Wrong.

A few weeks later, I got an email from Michael himself, thanking me for writing about it, and offering me the chance to get an early copy of another unreleased song that also features Dom.

First of all, I have to tell you that Michael is the real deal. He’s a very nice guy, with a fantastic career to boot. I don’t know why I hadn’t heard of him prior to August of this year, but like most other things in life—the more you know, the more you recognize you really don’t know.  Secondly, Michael Kratz is a Duranie. Who knew?!? (turns out, a lot of Duran fans did. I’m just a bit late to the party, as usual!)  I promptly asked Michael if he’d be willing to do a short Q&A for me since I know next to nothing about him, to which he agreed, and it wasn’t long after that I had new music and a Q&A in my inbox greeting me.

If I had to sum up Michael in one word,  it would be “authentic”. He is genuine in every sense, including his approach to music, which he describes as “old school”.  His sound gives a loud shout out to the 1980’s, and Michael embraces this.

“I think my sound is pretty old-school. After many years in the music business I figured out, that I must be honest to myself and my roots. I have released several albums with different bands, but it was difficult for me to relate to the way the music was produced.”

He likes to call his brand of music West Coast, and if you think back to bands like Toto, Michael McDonald, Richard Marx, Marc Jordan…and I’d even add a bit of Cutting Crew to that list…his music fits in very well in that lineup.  Rather than try to be something he’s not, he found a producer, namely Kasper Viinburg (and his father Ole Viinburg) who understood and appreciated the sound he was trying to attain. I think any of us who have been around for the entire evolution of Duran Duran recognize how difficult it can be to find a producer that is equal parts of push and pull (pushing to reach new levels, pulling the authentic, real sound out).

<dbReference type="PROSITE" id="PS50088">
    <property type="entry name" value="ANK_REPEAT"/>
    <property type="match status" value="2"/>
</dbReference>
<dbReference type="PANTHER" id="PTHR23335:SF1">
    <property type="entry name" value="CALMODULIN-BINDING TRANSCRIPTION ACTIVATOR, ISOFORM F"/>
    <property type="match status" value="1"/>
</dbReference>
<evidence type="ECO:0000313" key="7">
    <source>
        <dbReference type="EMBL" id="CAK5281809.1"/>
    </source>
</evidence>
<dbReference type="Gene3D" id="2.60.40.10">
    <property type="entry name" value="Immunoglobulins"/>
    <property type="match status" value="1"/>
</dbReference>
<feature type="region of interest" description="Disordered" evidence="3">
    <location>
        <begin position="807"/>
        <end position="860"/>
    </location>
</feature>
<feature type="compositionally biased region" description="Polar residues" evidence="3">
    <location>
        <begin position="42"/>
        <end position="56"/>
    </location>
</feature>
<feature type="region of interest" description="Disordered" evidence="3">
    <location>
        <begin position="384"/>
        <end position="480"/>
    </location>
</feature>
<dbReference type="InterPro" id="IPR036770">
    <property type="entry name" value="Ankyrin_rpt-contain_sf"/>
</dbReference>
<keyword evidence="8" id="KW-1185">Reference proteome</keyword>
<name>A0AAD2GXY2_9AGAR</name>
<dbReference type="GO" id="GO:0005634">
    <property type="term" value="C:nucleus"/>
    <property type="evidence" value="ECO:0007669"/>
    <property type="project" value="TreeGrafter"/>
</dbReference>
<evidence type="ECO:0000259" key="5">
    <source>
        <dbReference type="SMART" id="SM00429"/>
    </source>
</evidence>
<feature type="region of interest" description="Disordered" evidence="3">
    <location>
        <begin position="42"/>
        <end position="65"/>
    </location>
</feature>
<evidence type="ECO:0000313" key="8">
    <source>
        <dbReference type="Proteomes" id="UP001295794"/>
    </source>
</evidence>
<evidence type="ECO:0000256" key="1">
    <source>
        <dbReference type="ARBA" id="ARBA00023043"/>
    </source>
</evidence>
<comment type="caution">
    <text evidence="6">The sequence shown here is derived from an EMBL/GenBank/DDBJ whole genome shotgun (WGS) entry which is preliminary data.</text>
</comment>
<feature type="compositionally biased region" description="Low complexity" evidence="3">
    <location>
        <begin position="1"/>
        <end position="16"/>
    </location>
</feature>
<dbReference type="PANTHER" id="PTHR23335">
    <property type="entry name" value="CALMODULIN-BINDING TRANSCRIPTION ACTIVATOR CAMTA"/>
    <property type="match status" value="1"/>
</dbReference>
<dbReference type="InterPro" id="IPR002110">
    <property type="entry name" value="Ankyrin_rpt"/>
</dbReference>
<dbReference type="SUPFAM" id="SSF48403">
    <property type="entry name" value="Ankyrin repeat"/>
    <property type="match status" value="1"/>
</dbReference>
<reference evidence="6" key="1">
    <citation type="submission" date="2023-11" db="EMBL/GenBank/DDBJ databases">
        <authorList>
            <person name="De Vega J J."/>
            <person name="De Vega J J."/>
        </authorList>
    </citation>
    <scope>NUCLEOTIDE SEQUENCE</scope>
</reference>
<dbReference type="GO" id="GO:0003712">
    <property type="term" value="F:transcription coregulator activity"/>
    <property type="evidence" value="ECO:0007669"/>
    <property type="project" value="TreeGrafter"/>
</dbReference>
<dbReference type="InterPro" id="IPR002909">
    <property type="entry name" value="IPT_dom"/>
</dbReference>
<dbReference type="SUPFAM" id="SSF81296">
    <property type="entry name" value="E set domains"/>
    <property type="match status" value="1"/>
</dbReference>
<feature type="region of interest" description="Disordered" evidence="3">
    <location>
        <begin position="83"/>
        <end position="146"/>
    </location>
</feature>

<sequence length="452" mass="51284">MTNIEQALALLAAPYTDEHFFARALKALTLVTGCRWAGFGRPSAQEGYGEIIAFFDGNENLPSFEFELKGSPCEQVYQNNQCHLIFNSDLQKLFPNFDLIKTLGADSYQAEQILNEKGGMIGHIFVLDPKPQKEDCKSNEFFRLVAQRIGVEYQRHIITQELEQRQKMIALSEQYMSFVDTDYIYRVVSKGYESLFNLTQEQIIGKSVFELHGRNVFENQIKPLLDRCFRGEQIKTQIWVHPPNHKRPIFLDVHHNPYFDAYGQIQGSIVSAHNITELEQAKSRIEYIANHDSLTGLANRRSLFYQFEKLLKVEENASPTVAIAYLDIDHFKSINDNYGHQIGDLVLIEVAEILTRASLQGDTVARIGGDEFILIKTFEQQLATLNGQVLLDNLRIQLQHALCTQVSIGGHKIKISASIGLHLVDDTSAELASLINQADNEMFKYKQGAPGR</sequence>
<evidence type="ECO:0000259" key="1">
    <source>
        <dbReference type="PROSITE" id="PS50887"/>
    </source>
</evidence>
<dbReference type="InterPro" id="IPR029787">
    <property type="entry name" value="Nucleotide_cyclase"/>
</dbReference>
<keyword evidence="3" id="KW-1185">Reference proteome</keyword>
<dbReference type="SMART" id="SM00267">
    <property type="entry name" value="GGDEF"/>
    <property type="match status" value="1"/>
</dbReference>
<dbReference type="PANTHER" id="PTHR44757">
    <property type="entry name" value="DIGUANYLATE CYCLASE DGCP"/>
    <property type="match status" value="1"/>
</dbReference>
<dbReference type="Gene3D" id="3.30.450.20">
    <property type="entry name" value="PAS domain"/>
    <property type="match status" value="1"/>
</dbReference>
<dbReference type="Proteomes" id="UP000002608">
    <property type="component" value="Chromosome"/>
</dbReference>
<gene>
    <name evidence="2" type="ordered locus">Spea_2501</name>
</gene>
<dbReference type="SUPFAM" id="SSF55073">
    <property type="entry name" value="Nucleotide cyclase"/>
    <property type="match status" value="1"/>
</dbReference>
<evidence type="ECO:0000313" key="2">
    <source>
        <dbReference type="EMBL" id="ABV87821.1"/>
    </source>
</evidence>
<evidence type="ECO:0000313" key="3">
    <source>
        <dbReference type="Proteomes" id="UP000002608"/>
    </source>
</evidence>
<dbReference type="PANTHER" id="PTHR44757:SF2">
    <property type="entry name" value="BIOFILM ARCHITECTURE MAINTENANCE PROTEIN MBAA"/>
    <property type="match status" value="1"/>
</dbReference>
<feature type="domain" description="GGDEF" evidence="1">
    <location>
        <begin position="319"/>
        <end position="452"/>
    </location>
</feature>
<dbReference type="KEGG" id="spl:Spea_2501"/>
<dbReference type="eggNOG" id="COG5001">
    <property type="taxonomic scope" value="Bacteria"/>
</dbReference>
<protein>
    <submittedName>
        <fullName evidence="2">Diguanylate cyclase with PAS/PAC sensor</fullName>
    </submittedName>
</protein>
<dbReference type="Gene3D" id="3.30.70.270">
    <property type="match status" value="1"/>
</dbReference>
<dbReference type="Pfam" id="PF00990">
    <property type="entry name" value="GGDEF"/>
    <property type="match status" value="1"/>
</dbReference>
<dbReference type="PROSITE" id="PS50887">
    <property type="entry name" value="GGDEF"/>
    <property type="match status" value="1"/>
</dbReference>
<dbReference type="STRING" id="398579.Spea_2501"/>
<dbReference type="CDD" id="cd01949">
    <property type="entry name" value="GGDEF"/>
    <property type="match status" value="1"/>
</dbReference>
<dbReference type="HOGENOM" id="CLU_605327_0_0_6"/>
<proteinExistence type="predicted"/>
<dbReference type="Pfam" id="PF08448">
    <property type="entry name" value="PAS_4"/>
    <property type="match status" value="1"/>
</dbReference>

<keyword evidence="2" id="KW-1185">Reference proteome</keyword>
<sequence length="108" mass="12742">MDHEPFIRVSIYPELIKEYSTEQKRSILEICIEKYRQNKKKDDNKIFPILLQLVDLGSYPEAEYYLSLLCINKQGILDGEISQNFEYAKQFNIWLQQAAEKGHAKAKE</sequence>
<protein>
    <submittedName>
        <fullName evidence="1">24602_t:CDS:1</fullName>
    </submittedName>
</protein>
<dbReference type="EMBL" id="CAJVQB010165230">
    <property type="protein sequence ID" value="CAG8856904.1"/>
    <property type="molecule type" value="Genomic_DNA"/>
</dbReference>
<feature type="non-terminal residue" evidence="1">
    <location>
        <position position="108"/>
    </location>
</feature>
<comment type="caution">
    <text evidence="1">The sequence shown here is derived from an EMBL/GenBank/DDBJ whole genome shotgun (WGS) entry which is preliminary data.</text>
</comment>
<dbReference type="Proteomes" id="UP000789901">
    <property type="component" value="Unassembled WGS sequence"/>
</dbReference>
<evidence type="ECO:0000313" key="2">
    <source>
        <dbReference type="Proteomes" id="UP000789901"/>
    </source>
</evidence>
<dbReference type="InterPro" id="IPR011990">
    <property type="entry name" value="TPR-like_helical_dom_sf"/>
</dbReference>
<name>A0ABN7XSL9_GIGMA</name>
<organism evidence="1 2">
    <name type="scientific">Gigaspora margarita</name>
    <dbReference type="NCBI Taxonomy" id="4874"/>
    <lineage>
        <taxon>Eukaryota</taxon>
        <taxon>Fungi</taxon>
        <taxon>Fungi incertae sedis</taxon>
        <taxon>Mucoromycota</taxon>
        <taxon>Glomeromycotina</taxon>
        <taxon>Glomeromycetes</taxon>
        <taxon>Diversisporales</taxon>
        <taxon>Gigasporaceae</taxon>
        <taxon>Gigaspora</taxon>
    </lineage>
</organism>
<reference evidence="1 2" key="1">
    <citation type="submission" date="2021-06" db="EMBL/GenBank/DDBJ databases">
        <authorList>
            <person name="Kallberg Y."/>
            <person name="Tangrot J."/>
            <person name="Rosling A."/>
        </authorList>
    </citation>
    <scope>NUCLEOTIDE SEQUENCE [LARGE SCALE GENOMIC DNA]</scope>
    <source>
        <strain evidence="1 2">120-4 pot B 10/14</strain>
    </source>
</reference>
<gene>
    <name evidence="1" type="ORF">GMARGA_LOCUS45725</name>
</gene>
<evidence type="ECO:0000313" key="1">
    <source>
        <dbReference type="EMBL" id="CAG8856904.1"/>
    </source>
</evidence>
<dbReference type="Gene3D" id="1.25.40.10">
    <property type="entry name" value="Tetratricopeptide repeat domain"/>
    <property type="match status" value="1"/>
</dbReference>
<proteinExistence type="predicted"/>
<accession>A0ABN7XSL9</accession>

Having grown up on the west coast, I certainly heard a lot of that music on the radio.  If you take a look at my iTunes, you’ll see quite a bit of that in my library as evidence. It isn’t a stretch for me to listen to “What Did I…”.  As I listen to the opening notes, I can’t help  but think of Richard Marx, in the same way that I thought of Toto or Michael McDonald when I heard “Never Take Us Alive”.  While sure, the sound isn’t necessarily pulse-pounding, state-of-the-art EDM, it is clear, authentic, and real, which I appreciate.  Dom’s guitar gives the melody a modern edge without completely blowing the song out of the water. There’s something to be said in this day and age for music that holds true to the roots of the writer while seeking to be contemporary. “What Did I…” hits all of those notes. A little something more I picked up on after listening several times— Dom’s blues influence is evident. I challenge anyone to give this a listen, and then take “Please, Please” from Dom’s Blue to Brown for a spin. The similarities are there for the taking.